A covert police warehouse in Chicago known as Homan Square has detained more than 7,000 people, Spencer Ackerman of The Guardian reports, noting the number is much higher than previously believed.
Just 68 of those inmates had access to their lawyers, The Guardian reports, citing police records obtained as part of a lawsuit the paper filed against the Chicago Police Department (CPD).
“The reality is, no one knows where that person is at Homan Square,” Craig Futterman, a professor at the University of Chicago Law School who studies policing, told The Guardian.
“They’re disappeared at that point.”
The Guardian first reported on Homan Square in February, revealing that the Chicago Police Department was holding US citizens for days on end there. Over the summer, The Guardian was able to confirm that at least 3,500 Americans had been detained at the facility.
That number appears to be much higher now, according to new data disclosed to The Guardian through its lawsuit. Nearly 6,000 of those held were black, according to records cited by The Guardian. Of the more than 7,000 people detained, 5,386 were eventually charged with drug possession as opposed to more violent crimes.
Despite the fact that the people detained are relatively low-level offenders, The Guardian’s initial article quoted local lawyers who compared Homan Square to the CIA’s so-called black sites offshore used to interrogate suspected terrorists.
“There are usually questions about whether these arrests are justifiable or constitutional,” Anthony Hill, a criminal defence attorney, told Business Insider in February. “Suspected criminals are just picked up and thrown into the back of unmarked cars by police officers wielding assault rifles and wearing bulletproof vests. Describing the process as highly militarised would be fair.”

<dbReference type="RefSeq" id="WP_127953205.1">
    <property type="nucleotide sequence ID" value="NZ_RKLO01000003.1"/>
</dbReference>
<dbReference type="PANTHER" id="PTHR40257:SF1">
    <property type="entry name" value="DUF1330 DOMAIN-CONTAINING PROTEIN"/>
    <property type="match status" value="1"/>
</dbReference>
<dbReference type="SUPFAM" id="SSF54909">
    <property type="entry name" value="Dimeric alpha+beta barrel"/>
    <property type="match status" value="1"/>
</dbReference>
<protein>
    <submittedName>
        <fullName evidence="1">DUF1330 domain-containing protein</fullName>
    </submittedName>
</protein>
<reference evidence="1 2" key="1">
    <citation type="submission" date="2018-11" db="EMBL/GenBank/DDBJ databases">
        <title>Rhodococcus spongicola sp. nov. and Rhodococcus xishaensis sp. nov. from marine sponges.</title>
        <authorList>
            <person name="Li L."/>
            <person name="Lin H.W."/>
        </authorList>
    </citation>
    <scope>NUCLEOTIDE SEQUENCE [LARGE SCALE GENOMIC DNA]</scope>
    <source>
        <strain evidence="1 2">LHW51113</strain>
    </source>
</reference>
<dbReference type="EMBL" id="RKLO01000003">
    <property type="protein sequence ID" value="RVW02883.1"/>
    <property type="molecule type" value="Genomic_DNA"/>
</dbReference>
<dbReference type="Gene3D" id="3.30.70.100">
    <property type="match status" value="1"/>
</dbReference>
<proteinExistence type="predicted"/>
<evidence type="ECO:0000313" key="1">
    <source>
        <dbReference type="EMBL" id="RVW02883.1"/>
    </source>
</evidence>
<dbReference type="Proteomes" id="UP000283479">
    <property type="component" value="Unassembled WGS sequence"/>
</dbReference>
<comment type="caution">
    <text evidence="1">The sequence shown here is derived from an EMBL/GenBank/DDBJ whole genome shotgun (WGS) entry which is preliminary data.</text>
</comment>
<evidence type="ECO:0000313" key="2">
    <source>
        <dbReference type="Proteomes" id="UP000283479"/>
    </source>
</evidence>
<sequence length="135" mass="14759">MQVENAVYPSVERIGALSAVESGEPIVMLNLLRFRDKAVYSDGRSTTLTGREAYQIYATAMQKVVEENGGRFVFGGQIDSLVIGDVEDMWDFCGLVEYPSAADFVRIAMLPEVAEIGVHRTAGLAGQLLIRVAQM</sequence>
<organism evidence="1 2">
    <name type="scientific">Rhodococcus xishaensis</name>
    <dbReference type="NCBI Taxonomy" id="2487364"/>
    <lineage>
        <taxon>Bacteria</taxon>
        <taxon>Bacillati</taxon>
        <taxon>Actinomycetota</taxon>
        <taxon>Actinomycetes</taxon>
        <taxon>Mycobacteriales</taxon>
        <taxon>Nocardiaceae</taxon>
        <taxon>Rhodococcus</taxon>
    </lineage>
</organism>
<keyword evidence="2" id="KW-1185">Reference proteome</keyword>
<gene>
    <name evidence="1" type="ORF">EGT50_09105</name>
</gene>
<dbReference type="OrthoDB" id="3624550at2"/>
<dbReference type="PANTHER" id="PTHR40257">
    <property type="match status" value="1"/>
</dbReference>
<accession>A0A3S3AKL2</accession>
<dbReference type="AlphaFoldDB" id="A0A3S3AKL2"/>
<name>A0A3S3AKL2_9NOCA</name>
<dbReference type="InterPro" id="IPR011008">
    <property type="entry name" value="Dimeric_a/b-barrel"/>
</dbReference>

“It’s a black hole,” Hill added.
Hill said that when arrests were questionable, the police would often take suspects to Homan Square instead of to a police station to avoid having a record of an arrest ever being made.
Still, despite some local lawyers’ specific concerns about Homan Square, other local lawyers are reluctant to compare it to a “black site,” The Chicago Tribune reported in February. Those lawyers don’t deny that people at Homan Square have limited access to lawyers, but they say those problems are widespread.
Richard Dvorak, a veteran criminal defence attorney, told the Tribune he wasn’t aware of any problem unique to Homan Square.
“Everything that was described [in the Guardian story] was something that happens every day,” he told the Tribune. “I think it’s pretty systemic throughout CPD.”
Many of the arrests have happened while Mayor Rahm Emanuel has been in office, and he has unequivocally denied any wrongdoing at the Homan facility.
“We follow all the rules … Everything’s done by the books,” Emanuel told “Chicago Tonight” about the report earlier this year.
We reached out to the Chicago Police Department for comment on the latest Guardian article, and we will update this post with any comment we receive.
Additional reporting by Natasha Bertrand.
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